Over the years the artillery collection has been complemented by engineer and communications forces equipment. Most of the heavy equipment or “tekhnika” is located outside the huge horseshoe shaped red brick museum building; however a significant amount of relatively heavy equipment including a few tracked vehicles are located within the museum building. The building has a history all of its own, including use as a tank repair workshop during the Siege of Leningrad, with several photographs surviving today showing T-26 light tanks being repaired within the vaulted halls of the museum.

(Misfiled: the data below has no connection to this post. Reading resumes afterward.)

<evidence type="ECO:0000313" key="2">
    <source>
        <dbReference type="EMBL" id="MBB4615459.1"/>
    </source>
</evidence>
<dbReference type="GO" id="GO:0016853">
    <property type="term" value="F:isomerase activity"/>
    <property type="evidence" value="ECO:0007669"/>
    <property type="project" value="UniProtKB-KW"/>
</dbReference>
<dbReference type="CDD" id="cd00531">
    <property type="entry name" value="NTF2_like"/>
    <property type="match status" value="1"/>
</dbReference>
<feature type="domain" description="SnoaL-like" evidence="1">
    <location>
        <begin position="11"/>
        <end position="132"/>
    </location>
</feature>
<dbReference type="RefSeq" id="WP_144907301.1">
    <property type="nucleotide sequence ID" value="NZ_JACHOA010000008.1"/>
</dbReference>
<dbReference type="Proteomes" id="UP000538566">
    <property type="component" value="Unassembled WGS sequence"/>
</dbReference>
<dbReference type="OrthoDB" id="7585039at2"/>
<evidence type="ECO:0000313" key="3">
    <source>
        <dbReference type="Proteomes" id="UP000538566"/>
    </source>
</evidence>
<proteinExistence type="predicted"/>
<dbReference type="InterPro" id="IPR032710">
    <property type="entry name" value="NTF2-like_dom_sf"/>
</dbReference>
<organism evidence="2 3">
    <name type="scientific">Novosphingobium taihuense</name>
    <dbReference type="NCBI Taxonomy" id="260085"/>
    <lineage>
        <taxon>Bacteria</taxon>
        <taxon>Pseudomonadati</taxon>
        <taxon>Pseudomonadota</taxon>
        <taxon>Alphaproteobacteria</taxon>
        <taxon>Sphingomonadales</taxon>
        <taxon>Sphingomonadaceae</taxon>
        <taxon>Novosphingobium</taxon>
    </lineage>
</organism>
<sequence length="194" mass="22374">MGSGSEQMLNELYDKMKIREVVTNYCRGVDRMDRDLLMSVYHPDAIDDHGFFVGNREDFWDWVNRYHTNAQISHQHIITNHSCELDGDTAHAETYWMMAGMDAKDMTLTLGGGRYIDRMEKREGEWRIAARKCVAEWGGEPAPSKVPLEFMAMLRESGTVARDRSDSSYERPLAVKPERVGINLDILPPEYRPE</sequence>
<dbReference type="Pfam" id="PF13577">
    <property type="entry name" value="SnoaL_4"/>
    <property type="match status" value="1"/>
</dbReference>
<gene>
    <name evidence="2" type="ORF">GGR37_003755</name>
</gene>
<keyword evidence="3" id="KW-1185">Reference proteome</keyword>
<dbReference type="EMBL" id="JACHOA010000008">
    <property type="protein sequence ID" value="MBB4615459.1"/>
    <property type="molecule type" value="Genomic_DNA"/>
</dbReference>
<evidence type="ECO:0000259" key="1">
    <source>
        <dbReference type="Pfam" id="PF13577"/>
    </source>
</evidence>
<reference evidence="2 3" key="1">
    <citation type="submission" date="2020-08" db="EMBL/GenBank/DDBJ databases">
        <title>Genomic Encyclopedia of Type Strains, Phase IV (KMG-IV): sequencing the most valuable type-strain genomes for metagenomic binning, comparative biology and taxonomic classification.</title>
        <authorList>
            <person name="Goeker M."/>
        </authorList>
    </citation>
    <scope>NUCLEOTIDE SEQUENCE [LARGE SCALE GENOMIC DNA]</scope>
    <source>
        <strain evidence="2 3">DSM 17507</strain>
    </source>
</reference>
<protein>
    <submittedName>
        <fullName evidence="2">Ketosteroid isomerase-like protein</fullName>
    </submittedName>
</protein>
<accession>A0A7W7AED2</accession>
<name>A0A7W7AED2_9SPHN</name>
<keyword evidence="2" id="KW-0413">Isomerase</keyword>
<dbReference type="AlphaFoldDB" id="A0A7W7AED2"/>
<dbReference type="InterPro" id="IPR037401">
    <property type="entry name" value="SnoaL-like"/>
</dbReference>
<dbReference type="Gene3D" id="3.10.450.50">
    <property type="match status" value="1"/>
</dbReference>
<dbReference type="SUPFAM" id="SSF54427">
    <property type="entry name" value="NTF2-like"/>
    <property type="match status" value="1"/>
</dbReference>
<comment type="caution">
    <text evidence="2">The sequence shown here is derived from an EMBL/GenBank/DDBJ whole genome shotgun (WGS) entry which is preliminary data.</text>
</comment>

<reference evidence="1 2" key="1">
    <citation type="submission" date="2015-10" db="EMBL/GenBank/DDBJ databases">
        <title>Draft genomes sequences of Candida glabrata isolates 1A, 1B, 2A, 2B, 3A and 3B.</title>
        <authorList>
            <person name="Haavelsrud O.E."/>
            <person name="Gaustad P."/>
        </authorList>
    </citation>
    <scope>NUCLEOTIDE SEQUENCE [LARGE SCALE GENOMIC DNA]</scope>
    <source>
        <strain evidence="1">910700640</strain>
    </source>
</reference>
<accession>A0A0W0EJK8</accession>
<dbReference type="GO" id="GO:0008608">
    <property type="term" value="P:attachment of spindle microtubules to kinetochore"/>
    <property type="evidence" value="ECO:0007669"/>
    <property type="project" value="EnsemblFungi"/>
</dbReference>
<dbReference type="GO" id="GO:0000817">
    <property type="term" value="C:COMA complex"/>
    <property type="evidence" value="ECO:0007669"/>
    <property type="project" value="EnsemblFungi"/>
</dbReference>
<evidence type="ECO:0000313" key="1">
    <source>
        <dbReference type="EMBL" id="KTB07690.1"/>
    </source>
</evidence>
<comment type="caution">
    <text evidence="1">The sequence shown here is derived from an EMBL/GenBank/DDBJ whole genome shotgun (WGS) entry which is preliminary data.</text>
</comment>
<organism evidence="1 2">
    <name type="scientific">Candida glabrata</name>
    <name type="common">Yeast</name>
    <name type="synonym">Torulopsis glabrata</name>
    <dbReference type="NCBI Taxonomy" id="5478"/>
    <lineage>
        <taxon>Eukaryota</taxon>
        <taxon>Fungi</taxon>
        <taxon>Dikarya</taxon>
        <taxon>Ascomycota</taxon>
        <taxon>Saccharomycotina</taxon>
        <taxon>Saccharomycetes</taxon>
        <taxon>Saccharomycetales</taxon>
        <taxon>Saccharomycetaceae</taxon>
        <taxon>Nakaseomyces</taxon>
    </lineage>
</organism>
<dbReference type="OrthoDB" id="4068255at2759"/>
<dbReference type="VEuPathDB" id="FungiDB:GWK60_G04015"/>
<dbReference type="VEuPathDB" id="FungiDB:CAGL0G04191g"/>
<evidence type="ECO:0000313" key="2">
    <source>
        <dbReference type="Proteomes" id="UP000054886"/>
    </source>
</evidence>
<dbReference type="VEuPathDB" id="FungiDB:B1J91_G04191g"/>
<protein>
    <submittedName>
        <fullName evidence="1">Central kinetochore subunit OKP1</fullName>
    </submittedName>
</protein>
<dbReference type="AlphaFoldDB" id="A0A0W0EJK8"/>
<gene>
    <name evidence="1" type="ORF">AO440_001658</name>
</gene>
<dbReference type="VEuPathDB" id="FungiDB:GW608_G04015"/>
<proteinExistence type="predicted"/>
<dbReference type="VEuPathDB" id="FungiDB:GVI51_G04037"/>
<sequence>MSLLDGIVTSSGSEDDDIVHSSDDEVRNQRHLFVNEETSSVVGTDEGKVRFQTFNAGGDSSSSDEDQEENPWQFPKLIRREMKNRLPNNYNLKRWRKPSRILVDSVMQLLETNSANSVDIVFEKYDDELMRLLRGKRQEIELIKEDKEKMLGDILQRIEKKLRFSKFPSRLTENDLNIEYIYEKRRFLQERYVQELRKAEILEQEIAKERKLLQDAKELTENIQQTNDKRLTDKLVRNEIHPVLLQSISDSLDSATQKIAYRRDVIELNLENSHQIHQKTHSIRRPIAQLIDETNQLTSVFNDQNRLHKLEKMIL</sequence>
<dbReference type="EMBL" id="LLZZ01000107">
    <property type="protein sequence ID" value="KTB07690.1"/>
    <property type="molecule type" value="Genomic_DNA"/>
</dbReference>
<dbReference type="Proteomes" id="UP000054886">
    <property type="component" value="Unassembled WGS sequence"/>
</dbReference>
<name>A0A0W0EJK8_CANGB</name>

The museum collection is today in some ways much as it was well over 30 years ago, particularly within the building itself, but the outside “tekhnika” collection has been expanded in the last few years, with many older vehicles replaced by more modem types, particularly the softskin based vehicles, many of which had over the years suffered the ravages of being located outside through successive Russian winters.
The old ZiS-151 and KrAZ-214 based bridging vehicles are long gone, for the most part replaced by wheeled rocket launchers and additional armoured vehicles.
Cold War Thaw